By Don MacGillivray

This freezing winter made the homeless situation a first order priority. The deaths of four people due to exposure on the streets was enough to attract great attention.

Over the past five years more than 279 homeless people have died on the streets of Portland. According to the most recent counts, the four-county region is home to approximately 19,000 homeless people.

In Governor Brown’s December 1 speech, she remarked that there are 21,000 homeless children living in Oregon. It is hard to believe Oregonians would allow this to happen. How are these kids to get the education they need to be successful?

Portland’s efforts to address the problem since last summer have been significant and on-going. Mayor Hales ended the relaxation of the camping policy in Portland in early August. Then the winter in Portland began with 450 shelter beds and that has increased to over 1,000.

Working to add more shelters to meet the increasing demand, it costs $8,000 per year to provide a shelter bed in Portland. 6,644 people accessed emergency shelters per year.

The mayor has stated that warehousing of the homeless is not a healthy option. Shelters are expensive and difficult to site, but many homeless people would prefer to remain on the street.

The costs of homeless sleeping in central Portland or on the suburban fringes is more than the costs would be to shelter them.

The homeless may have the freedom to live wherever they want within the city and they also have the responsibility to follow laws, rules, and public decency standards. Rather than punishment, society needs to help these populations find a better life. They need to be prepared for employment, live in sanitary conditions, have access to the community, and help with finding affordable housing.

In 2015 the City helped 3,500 homeless people find housing. Last year this figure increased to 4,600. While this is real success, it implies that more people are woefully in need of help.

More outreach workers are needed and finding affordable housing is always difficult in Portland’s ongoing housing crisis. With the high visibility and the dangers of sleeping on Portland streets, many have suggested that the Wapato jail site become a temporary shelter. After all, it is designed for the rehabilitation of troubled people.

The Wapato Jail is twelve miles north of Portland in the Rivergate Industrial Area. It is a 155,000 square feet building on 18 acres and designed to be occupied  by 525.

The Wapato jail was built in 2004 for $58 million. It costs the taxpayer $300,000 a year to keep it empty. It would cost about $1 million to prepare the facility for a shelter and the operating expenses are estimated at $136,000 a month not including program costs.

Multnomah County Executive Deborah Kafoury believes that this alternative shelter site is too expensive and far away from central Portland.

Others disagree including a minority of the county commissioners and 4,328 people that have signed a petition in favor of using the Wapato site for the homeless.

A few months ago the Terminal One warehouse site, similar to the Wapato site, was purposed by Homer Williams to be used as a shelter. It had an original price tag of from $60 to $100 million.

Wapato is a finished building intended for people that are not dissimilar from the homeless. Since camping is now illegal again perhaps recalcitrant campers could be directed to stay at Wapato and obtain the help they need.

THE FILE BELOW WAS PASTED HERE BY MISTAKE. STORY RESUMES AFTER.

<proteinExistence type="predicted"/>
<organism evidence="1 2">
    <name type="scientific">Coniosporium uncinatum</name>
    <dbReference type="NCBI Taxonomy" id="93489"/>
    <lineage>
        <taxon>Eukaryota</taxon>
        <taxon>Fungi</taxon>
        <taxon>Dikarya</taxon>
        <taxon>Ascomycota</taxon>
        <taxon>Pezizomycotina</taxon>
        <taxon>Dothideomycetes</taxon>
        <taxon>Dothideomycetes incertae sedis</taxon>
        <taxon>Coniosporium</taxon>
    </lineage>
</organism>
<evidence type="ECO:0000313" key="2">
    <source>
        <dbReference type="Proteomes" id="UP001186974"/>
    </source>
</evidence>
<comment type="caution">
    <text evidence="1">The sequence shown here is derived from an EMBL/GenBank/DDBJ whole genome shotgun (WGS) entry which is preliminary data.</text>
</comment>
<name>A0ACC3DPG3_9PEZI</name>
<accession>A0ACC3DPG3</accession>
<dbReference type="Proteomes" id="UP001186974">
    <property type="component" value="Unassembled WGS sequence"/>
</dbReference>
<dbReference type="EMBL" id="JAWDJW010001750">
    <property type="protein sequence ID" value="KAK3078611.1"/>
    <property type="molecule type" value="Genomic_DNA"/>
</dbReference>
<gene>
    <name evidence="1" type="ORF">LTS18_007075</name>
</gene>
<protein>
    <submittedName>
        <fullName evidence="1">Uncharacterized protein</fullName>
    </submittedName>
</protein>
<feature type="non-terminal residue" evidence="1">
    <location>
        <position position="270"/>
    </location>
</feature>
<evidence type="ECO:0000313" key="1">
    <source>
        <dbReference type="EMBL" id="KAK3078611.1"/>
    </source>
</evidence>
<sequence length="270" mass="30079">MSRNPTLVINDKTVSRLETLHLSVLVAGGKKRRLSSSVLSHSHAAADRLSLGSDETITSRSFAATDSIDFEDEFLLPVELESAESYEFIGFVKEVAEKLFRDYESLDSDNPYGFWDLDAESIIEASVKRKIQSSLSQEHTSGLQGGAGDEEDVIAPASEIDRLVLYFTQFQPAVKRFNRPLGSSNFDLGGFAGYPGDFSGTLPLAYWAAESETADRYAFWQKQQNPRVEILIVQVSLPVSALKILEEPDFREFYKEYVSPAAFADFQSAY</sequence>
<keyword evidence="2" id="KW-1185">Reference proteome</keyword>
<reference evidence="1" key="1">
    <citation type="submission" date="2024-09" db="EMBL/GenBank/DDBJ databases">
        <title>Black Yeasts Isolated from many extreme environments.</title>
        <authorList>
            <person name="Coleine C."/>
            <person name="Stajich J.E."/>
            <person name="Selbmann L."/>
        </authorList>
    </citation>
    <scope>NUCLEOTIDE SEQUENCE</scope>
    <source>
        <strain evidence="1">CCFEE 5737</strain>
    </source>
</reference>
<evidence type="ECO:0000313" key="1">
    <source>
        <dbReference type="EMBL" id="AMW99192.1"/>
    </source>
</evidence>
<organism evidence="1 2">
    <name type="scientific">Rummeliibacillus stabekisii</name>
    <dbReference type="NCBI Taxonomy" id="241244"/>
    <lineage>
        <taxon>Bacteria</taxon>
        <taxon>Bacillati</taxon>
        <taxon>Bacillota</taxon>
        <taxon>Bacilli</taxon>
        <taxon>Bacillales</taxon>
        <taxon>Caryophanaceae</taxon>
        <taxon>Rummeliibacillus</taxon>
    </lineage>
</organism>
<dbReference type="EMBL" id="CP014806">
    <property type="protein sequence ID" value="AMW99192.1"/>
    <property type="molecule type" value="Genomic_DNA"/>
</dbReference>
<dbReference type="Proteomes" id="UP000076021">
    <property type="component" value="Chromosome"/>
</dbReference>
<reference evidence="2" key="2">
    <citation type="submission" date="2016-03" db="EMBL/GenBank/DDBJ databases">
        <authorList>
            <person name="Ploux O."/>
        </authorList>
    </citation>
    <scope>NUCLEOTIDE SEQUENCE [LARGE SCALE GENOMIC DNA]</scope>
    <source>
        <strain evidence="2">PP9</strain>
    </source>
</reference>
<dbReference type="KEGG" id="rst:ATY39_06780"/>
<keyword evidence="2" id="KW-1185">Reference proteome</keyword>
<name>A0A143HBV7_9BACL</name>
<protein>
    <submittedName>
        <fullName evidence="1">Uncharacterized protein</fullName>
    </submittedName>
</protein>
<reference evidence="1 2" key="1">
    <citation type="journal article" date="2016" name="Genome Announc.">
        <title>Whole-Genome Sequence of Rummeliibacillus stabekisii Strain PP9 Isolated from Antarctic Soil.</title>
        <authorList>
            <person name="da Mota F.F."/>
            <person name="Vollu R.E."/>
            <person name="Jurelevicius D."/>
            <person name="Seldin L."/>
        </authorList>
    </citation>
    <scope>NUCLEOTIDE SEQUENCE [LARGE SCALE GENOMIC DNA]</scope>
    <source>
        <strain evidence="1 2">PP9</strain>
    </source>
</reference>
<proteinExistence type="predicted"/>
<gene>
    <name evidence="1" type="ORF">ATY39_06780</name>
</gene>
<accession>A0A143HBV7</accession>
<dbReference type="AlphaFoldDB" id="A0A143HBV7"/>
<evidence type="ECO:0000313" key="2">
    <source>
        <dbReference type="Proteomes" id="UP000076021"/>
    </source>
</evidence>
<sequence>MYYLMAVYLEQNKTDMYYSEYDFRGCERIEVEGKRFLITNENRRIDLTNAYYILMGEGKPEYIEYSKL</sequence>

Wapato is a new, modern facility that has many useful features unlike existing shelters that are often re-purposed older buildings. The operations and the personnel of the facility are the largest determinant of the feeling and character of any facility.

Programs and services could be moved there as needed. It would give the homeless the opportunity to address their problems with the assistance of others.

The homeless site of Dignity Village is also far out of central Portland in the Rivergate district yet it has been successful for a dozen years operating on a shoestring. It should not be hard to reroute a TriMet bus line to the Wapato site.

Locating new facilities is both difficult and expensive. That should be obvious since the city and county selected 200 potential sites and none of them were acceptable. Right 2 Dream Too is another example of an outstanding homeless project that can’t be relocated because of heavy, on-going public opposition.

The real problem is that there is not enough housing or work for the homeless. In Portland 185,000 households are eligible for affordable housing, but there are only 30,000 affordable units and no one wants to pay the bill to shelter them.

Going into a shelter may give people hope and a direction toward a better future. Wapato would take people out of the elements, and create an institution that would utilize a modern but empty building to help those willing to help themselves.

The new city administration of Mayor Wheeler will continue to address the challenge to end homelessness with Multnomah County, A Home for Everyone, many local agencies, and the contributions of many local businesses.

Homelessness is a challenge that government and non-profit organizations can’t address alone. The coordination of many community volunteers during the winter storms shows that Portland can come together to provide for those in need in spite of thirty years of struggle.

The numerous churches, volunteer groups and businesses stepped up to help people come in from the cold. Business leaders and the entire community must continue to be active and more resourceful.